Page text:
War on fun?

City of Cov­ing­ton says pool and hard liquor don’t mix

The Covington News - - FRONT PAGE - By Rachel Oswald

Though it has been on the books for some time, the city of Cov­ing­ton only re­cently be­gan en­forc­ing an al­co­hol or­di­nance which re­quired the re­moval of all “ma­chines op­er­ated for amuse­ment” from bars serv­ing hard liquor.

The forced re­moval of pool ta­bles, dart boards, pin­ball ma­chines, video game ma­chines, etc. has not gone over well with lo­cal bar own­ers who say the re­moval of the ma­chines has greatly harmed their busi­nesses.

“It de­stroyed my busi­ness. It to­tally de­stroyed it,” said Shirley Spencer, owner of the Dou­ble G’s Sports Bar and Grill on U.S. High­way 278.

“I think it’s an­ti­quated. I think it’s not even in the 21st cen­tury. It’s not re­ally fair to the cit­i­zens of Cov­ing­ton. They have a right to en­ter­tain­ment.”

Spencer gave up her hard liquor li­cense ear­lier this week so that she could have her pool ta­bles back. She will now only sell beer and wine in her bar.

Be­fore she had to re­move her pool ta­bles and dart boards over a month ago, Spencer said her es­tab­lish­ment was reg­u­larly filled with seven pool teams and three dart teams who prac­ticed at the Dou­ble G’s, but that once the game

— Deb­bie Har­ris Owner, ‘It’s Five o’clock Some­where’

ma­chines were re­moved she saw pa­tron­age drop off sig­nif­i­cantly.

“ Some peo­ple, that’s all they want to do, have a few beers, shoot pool and shoot darts. That’s their en­joy­ment,” Spencer said. “ The peo­ple are very lonely; they don’t want to go sit at a restau­rant or a bar where there’s noth­ing to look at but a TV.”

It’s Five O’clock Some­where owner Deb­bie Har­ris — who opened the es­tab­lish­ment in the Kmart shop­ping cen­ter on U.S. High­way 278 in April with her hus­band Mike — says her bar has been with­out dart boards and video games for five weeks now.

The loss of the dart boards — which drew eight lo­cal dart teams to her bar for com­pe­ti­tions on Wed­nes­day nights and also to prac­tice through­out the week — has re­sulted in a weekly short­fall of be­tween 50 to 100 reg­u­lar pa­trons Har­ris said.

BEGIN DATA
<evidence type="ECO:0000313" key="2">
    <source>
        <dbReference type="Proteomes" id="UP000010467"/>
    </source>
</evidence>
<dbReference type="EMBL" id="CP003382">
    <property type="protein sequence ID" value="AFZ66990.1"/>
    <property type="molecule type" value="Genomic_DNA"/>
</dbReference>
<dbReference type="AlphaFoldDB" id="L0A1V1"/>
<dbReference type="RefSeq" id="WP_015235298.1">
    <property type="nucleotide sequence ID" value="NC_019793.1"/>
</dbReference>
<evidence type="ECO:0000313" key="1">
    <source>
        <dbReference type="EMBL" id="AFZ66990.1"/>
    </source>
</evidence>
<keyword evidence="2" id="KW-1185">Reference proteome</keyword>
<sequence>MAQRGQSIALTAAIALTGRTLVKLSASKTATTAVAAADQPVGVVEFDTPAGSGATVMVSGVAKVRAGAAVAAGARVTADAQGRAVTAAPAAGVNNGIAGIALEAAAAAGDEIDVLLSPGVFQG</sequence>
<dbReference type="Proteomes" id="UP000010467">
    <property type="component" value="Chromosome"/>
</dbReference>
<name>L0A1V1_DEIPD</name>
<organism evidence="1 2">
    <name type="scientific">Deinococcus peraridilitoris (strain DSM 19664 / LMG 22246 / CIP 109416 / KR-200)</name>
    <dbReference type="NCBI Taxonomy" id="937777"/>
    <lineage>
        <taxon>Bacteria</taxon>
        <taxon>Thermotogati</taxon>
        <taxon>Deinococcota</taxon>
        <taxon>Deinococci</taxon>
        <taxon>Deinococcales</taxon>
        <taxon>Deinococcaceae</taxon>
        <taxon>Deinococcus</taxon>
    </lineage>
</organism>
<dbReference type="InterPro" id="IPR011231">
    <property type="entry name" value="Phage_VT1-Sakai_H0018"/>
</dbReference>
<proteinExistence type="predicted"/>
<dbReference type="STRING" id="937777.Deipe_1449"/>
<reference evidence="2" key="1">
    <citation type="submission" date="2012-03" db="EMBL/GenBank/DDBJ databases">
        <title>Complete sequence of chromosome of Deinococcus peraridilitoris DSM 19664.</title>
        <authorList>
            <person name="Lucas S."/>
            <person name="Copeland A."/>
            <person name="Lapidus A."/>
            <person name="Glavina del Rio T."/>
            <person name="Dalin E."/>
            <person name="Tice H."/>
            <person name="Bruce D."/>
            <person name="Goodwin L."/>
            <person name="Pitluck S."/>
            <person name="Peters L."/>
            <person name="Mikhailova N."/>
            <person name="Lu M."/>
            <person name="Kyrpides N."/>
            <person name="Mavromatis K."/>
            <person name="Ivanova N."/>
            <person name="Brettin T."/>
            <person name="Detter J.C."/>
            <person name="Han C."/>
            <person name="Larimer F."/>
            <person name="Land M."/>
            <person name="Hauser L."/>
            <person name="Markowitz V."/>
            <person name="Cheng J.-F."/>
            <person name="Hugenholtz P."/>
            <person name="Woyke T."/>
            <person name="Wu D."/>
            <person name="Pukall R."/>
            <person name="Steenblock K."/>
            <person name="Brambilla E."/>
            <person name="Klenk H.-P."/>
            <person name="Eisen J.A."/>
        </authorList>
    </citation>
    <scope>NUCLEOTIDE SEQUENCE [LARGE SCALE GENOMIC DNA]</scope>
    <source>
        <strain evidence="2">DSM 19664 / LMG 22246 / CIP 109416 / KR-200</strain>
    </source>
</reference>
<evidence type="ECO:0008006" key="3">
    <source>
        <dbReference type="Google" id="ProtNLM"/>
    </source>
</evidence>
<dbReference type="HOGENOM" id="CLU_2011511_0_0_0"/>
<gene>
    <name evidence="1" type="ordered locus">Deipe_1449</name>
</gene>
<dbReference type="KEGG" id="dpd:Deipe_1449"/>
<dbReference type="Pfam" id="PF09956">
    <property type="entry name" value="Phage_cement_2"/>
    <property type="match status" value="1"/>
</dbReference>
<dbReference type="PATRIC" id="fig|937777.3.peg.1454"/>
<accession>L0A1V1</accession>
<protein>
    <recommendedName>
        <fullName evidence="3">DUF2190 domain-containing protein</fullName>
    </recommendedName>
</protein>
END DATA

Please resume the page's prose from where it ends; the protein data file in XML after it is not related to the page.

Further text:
Spencer and Har­ris both said that they have seen their cus­tomers leave their bars to shoot pool and play darts at bars in Cony­ers which does al­low the gam­ing ma­chines.

A large pool bal­cony at T.J.’s Rockin Coun­try Bar and Grill on Old City Pond Road sits empty as well. Op­er­a­tions man­ager Terry John­son said he had had the bal­cony built specif­i­cally to ac­com­mo­date four pool ta­bles for his large bar/con­cert hall, but that the bal­cony will likely re­main empty un­less the city amends its or­di­nance be­cause he does not want to give up his liquor li­cense ei­ther.

Ac­cord­ing to John­son, it was his plans for the pool bal­cony which touched the whole thing off. When city of­fi­cials in­formed him that he wasn’t al­lowed to have pool ta­bles if he was go­ing to be serv­ing liquor, he pointed out that sev­eral other city bars also had pool ta­bles and were serv­ing liquor.

How­ever Spencer said she was not made aware of that part of the or­di­nance when she bought the bar and grill two and a half years ago when it was then known as Fat Boy’s.

“I guess I didn’t read it. I bought the bar as it was. He (the pre­vi­ous owner) op­er­ated it as a bar, and it had that stuff in it so I didn’t think any­thing about it,” Spencer said.